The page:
- Rental property can be a good source of passive income in retirement.
- Investing in rental property is a fair amount more complicated than investing in stocks or bonds.
- Accurately accounting for rental property inflows and outflows is critical to gauging the potential success of a retirement plan.
At or near retirement, the search for passive income is on. Stock dividends are a great solution, as we have written about many times, like here and here and here. As of this writing, even with the run-up in the markets, it's still possible to put together a well-diversified portfolio of large-cap stocks yielding 4.5% or even 5%.
For the more adventurous, real estate income is another way. Investing in rental property can be a compelling option for those who have the time, the handyman abilities, and the willingness to find and work with tenants.
Sometimes people happen into a landlord role. Maybe they have moved to another town and rent out their former primary residence while waiting for the market to improve, but then decide to keep renting it out because they like the cash flow and the diversification rental income provides.
Regardless of how you become a landlord, you'll want to go in with your eyes open. Your ability to handle the risks, your required return on investment, the vagaries of the real estate market where you might purchase a rental property--all of that is beyond the scope of this article, but very important.
Real estate income--and the eventual sale of an income-generating property--can be a significant part of a retirement plan. But if you're going to go that route, you'll want to account for the cash flows as accurately as possible. Here are some of the big-picture considerations--and how to handle them when doing your cash flow calculations.
Obviously, this is the big one. In planning for what this income will look like, you'll want to account for:
- What the rental income, net of expenses, will look like. What kind of maintenance expenses or management fees do you expect to be paying? Be sure to back that out of your expected rental income figure. Alternatively, you could enter the figure as an additional expense, and see how changes to that rate will affect your plan.
- Property taxes. Ditto for property taxes. You could net property taxes out of your rental income number. But for greater accuracy and the ability to modify the growth (or, less likely, decline) in the tax rate, enter the figure as an additional expense, and see how changes to that rate will affect your plan.
- At what rate you estimate that income will grow annually. Is it a hot market? Or do you expect rent increases will just keep up with inflation?
Get your projected income and expense numbers--and their growth rates--entered into WealthTrace as separate items for maximum control and accuracy.
The Sale of the Property
You will most likely want to sell the property eventually. When forecasting what that sale will look like, important things to consider include:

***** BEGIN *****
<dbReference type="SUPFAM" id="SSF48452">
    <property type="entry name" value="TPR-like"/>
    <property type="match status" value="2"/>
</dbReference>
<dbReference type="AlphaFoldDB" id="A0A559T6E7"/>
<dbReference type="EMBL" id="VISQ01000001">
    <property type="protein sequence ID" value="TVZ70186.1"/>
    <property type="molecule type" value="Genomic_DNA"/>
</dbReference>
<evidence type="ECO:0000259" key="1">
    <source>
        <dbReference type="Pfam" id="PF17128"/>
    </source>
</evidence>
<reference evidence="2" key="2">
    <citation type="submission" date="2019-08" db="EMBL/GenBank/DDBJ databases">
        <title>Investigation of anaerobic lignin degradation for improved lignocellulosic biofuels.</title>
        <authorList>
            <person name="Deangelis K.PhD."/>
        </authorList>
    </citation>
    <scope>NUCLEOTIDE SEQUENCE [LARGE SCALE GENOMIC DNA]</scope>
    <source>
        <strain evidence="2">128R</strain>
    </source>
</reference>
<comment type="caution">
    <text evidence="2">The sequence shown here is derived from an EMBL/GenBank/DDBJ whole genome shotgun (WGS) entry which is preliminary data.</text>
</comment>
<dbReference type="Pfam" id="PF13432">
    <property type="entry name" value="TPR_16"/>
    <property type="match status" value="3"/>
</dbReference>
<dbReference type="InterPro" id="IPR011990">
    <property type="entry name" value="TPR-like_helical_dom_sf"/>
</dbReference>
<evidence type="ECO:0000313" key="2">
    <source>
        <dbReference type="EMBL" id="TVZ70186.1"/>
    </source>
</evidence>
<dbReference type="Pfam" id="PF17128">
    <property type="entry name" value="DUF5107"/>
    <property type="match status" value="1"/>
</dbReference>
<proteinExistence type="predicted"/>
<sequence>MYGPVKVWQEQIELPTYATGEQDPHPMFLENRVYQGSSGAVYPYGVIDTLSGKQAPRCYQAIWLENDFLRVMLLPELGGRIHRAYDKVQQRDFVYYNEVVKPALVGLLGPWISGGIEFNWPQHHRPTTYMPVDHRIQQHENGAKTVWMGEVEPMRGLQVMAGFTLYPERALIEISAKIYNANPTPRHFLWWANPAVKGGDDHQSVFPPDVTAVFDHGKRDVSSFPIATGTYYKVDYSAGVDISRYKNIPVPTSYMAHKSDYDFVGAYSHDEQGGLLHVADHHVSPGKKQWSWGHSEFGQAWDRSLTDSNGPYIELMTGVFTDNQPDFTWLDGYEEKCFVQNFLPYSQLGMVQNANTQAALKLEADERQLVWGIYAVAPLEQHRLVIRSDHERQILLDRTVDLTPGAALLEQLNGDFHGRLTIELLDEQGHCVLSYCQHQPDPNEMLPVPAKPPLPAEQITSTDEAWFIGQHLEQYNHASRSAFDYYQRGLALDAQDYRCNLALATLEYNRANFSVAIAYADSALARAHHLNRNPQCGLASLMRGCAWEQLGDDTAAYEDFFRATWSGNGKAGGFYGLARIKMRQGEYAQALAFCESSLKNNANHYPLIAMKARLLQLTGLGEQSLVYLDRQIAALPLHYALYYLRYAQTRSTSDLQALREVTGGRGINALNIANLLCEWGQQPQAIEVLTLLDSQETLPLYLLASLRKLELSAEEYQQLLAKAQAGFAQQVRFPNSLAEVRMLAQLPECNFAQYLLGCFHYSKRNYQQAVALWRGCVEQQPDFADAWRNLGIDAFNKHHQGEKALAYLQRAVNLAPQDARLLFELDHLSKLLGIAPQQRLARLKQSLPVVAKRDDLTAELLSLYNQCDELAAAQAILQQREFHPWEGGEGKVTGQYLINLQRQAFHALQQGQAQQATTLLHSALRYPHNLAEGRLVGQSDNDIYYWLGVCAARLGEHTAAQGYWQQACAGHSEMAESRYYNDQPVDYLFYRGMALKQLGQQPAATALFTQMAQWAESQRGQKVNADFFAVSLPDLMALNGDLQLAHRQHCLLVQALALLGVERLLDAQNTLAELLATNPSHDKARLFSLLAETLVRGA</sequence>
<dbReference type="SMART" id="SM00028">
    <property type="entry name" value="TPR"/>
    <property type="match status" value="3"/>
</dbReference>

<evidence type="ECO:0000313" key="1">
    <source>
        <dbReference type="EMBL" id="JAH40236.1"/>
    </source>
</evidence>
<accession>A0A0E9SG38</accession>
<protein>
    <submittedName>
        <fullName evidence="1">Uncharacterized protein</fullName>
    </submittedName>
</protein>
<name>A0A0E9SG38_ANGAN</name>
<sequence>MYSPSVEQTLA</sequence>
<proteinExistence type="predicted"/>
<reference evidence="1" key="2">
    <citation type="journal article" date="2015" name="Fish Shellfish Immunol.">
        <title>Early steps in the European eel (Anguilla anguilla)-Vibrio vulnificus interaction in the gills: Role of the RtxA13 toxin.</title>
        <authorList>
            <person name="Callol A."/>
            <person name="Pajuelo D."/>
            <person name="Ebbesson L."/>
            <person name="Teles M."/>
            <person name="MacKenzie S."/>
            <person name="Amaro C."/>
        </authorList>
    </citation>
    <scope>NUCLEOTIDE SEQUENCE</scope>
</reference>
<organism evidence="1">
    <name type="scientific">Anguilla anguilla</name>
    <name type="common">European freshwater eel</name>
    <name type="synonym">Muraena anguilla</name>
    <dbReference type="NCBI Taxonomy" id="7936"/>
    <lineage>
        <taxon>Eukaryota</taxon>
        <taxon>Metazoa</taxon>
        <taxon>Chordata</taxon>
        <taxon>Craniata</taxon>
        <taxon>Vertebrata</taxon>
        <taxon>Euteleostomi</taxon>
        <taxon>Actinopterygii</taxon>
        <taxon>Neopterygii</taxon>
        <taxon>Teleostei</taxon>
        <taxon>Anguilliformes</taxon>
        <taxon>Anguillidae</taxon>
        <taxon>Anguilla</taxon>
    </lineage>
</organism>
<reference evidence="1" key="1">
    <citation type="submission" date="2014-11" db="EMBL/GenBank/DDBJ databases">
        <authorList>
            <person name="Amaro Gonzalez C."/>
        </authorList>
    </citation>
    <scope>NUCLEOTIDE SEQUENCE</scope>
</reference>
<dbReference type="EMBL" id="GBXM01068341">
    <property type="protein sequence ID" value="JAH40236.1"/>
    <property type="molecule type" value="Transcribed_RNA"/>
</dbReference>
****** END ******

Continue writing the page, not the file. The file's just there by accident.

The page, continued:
- The timing of the sale. The sale of a property normally involves a cash windfall. That could bump you into a different tax bracket, at least temporarily. Also, what happens to that cash influx after taking taxes into consideration? A good retirement planning program like WealthTrace can make assumptions about where that cash goes (such as into certain asset allocations), and allow you to see how those assumptions and the timing of the inflow affect the probability of success of your plan.
One of these years is not like the other! In this case, our property is sold in 2027. WealthTrace accounts for the cost basis and the capital gains--and handles the allocation of the cash inflow (which is assumed to go into an existing brokerage account, where it will continue to compound).
- Capital gains on the property. Of course you hope the property will increase in value over time. You'll want to make a (likely conservative) estimate of what those capital gains will be, and account for them in your plan.
- The cost basis of the property. If you do sell at a gain, you don't need to pay taxes on what you paid for the place. You'll want to account for this when running your numbers.
No need to account for taxes on the cost basis--and with WealthTrace, you don't have to. Note the effective tax rate above.
Rules and Regulations
Might you live in the property for some of the time leading up to the sale? If so, rules on capital gains could be different. And what about depreciation expenses on improvements you have made to the place, and then recapturing that depreciation at sale? These rules and laws are again beyond the scope of this post, but once you know what they are, WealthTrace can account for them in a plan.
Using the WealthTrace Planner you can run several scenarios that show the differences in your retirement situation using different strategies. One strategy could be leaving a big chunk of money in bonds. The other strategy could be taking that same money, buying a rental property, and renting it out over a 20 year time frame. You can then see if the rental property will pay off in the long run.
Whether you're an accidental landlord or an intentional one, there are a lot of moving parts to owning rental property. Making sure you understand them is important--and making sure you account for them in your financial planning is just as important.
Does rental real estate have a place in your retirement plan? Use WealthTrace to model rental property income and expenses accurately. Sign up for a free trial of WealthTrace to find out more.